I let the brief reports about my father drop a bit since they got kind of complicated for a sentence before the trip report. Let me fix that here. My father's catheterization went fine on Monday, but the reports were worrisome: he required a multiple bypass. This was done on Wednesday, and proved to be a quadruple bypass. By the end of the day he was feeling good, was awake and alert and realized that my mother had accidentally taken home his phone and iPod, so he didn't have anything but the TV and his visitors to occupy him. He's expected to be discharged on Sunday or Monday, and to need a week's bed rest before he can be up and about on a low-stress schedule for a while.
My mother and I visited him Saturday and Sunday, with Sunday even getting one of my uncles down from Connecticut to hang out and watch the game. My brother --- the squeamish one, who once passed out in his office because he was chatting online with our brother-in-law and was describing his blood being drawn --- also visited several times and stayed upright and conscious through all that. And I visited on Tuesday, in a visit which kept sprawling out longer and longer as stuff interrupted my father (I offered to run downstairs for something just so he'd have the chance to finish his lunch), including fresh visits from my sister-in-law and niece.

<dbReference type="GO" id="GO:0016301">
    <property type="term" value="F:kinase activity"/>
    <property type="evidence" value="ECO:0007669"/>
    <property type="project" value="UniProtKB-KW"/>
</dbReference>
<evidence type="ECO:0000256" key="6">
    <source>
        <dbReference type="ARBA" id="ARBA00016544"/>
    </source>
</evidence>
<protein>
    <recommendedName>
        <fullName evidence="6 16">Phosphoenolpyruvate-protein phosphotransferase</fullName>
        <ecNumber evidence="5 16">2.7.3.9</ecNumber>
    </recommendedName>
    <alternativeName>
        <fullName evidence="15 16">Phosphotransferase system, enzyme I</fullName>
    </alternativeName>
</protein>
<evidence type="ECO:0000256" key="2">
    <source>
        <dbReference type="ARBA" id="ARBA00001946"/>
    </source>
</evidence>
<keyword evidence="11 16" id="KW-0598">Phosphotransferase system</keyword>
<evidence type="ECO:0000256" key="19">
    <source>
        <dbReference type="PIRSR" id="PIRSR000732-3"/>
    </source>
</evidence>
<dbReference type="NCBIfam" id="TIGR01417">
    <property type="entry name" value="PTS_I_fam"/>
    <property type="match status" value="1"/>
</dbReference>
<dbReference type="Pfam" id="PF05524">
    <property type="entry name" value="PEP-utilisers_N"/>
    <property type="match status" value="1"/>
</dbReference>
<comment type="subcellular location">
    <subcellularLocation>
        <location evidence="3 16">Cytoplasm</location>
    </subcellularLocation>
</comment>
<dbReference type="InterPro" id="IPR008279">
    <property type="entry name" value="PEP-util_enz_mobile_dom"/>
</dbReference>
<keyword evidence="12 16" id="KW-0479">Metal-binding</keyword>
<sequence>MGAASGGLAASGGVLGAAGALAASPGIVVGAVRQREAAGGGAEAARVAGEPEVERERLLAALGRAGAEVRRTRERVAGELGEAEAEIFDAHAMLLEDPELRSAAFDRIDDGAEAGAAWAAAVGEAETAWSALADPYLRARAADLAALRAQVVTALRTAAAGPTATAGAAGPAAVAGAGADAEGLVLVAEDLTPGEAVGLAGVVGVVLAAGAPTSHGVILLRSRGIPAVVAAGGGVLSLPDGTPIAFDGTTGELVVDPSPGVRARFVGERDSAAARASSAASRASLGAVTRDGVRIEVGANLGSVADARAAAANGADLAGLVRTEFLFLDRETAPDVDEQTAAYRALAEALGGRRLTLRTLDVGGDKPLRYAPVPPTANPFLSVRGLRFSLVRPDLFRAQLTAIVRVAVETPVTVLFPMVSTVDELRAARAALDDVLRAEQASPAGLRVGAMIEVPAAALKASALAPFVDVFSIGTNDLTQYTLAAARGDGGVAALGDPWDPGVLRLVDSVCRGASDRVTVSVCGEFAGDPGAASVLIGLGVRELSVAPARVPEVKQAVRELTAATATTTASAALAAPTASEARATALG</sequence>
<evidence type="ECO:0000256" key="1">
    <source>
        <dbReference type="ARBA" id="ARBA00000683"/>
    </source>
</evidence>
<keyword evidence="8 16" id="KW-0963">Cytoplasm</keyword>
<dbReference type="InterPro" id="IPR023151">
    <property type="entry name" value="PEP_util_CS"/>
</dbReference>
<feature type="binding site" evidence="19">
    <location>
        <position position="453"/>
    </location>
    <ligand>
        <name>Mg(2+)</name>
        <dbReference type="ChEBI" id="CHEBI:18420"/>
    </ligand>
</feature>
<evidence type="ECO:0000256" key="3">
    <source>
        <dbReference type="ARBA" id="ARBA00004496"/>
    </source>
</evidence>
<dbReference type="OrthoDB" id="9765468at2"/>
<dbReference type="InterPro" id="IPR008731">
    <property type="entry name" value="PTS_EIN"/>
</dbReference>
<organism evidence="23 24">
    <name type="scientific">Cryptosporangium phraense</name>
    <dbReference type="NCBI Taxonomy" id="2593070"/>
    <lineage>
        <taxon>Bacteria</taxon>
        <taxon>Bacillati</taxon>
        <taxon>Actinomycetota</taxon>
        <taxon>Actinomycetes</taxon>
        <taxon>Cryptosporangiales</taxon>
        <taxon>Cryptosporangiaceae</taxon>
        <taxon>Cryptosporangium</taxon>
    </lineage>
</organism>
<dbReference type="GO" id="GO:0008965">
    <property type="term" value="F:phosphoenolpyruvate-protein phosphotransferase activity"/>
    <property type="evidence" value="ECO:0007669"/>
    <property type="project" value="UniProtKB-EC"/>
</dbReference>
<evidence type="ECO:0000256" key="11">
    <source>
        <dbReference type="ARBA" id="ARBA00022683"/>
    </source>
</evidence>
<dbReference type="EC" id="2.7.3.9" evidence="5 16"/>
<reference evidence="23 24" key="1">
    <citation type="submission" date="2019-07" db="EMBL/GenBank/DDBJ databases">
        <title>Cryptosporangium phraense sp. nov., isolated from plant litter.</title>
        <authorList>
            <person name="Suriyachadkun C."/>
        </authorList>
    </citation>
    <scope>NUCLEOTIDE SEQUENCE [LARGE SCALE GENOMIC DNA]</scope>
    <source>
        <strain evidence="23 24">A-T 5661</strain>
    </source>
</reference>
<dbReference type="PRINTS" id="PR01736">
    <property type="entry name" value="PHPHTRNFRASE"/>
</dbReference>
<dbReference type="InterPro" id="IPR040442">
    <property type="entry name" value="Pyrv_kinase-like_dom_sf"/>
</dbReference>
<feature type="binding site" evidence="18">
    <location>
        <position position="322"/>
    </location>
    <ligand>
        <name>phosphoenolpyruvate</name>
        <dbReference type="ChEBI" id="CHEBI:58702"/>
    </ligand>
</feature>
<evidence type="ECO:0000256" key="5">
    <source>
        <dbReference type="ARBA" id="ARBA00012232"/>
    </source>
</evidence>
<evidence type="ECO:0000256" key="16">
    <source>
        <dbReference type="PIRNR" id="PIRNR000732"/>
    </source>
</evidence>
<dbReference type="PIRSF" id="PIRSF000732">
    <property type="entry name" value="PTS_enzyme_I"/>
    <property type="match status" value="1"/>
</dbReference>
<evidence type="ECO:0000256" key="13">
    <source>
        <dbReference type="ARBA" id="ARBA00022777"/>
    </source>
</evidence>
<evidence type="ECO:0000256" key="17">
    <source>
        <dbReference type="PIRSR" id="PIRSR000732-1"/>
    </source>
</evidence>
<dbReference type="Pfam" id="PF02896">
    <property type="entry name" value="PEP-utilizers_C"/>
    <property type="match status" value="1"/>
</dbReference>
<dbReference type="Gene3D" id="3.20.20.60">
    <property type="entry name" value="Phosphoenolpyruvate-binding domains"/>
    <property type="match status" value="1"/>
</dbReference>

On Tuesday, too, my father prepared a few bags of things he felt could go home and one meant to stay, as he was wheeled down somewhere for tests and then back up to a new, pre-bypass-operation room. Unfortunately the bags weren't taken off the gurney at the end of his travels and none of us noticed for a couple hours. The hospital staff fretted and searched, admittedly at a low key, until I pointed out that my father's phone was in one of the bags so we could try calling that. This really basic act of detection earned me high praise from my father and sister-in-law, and also from the hospital folks when I walked triumphantly back with the bags. It should also take off me whatever ridicule I might have acquired for admitting my mother and I don't know how the garbage disposal works so we need my father back home soon.
Also, in the mail today (Friday) was a your-checkup-is-coming reminder from his dentist, so he either better get out soon or he could just send his dentures in without him.
Trivia: In writing out his frustrations to derelict commissary agents during the winter at Valley Forge, George Washington would pepper his letters with curse words. Underlings tried to explain the words merely reflected how strongly he felt provoked and this was not customary for him. Source: American Creation, Joseph J Ellis. It may not seem like a lot, and Ellis's only example cited was ``Dam it'', which reads like how a kid might try to cuss-without-technically-cussing, but it's still the kind of thing I just can't imagine tumbling out of Washington's lips.
Currently Reading: America's Weather Warriors, 1814 - 1985, Charles C Bates, John F Fuller. OK, there, now that's weather warrior-ing. To wit, I mean, attempting to seed clouds over Cambodia and Laos so as to screw up the weather patterns on the North Vietnamese. It didn't work, of course, or at least not well enough to prove that it had an effect, and cloud seeding is a pretty flaky pastime anyway, but at least that's unquestionably (a) interesting and (b) weather war.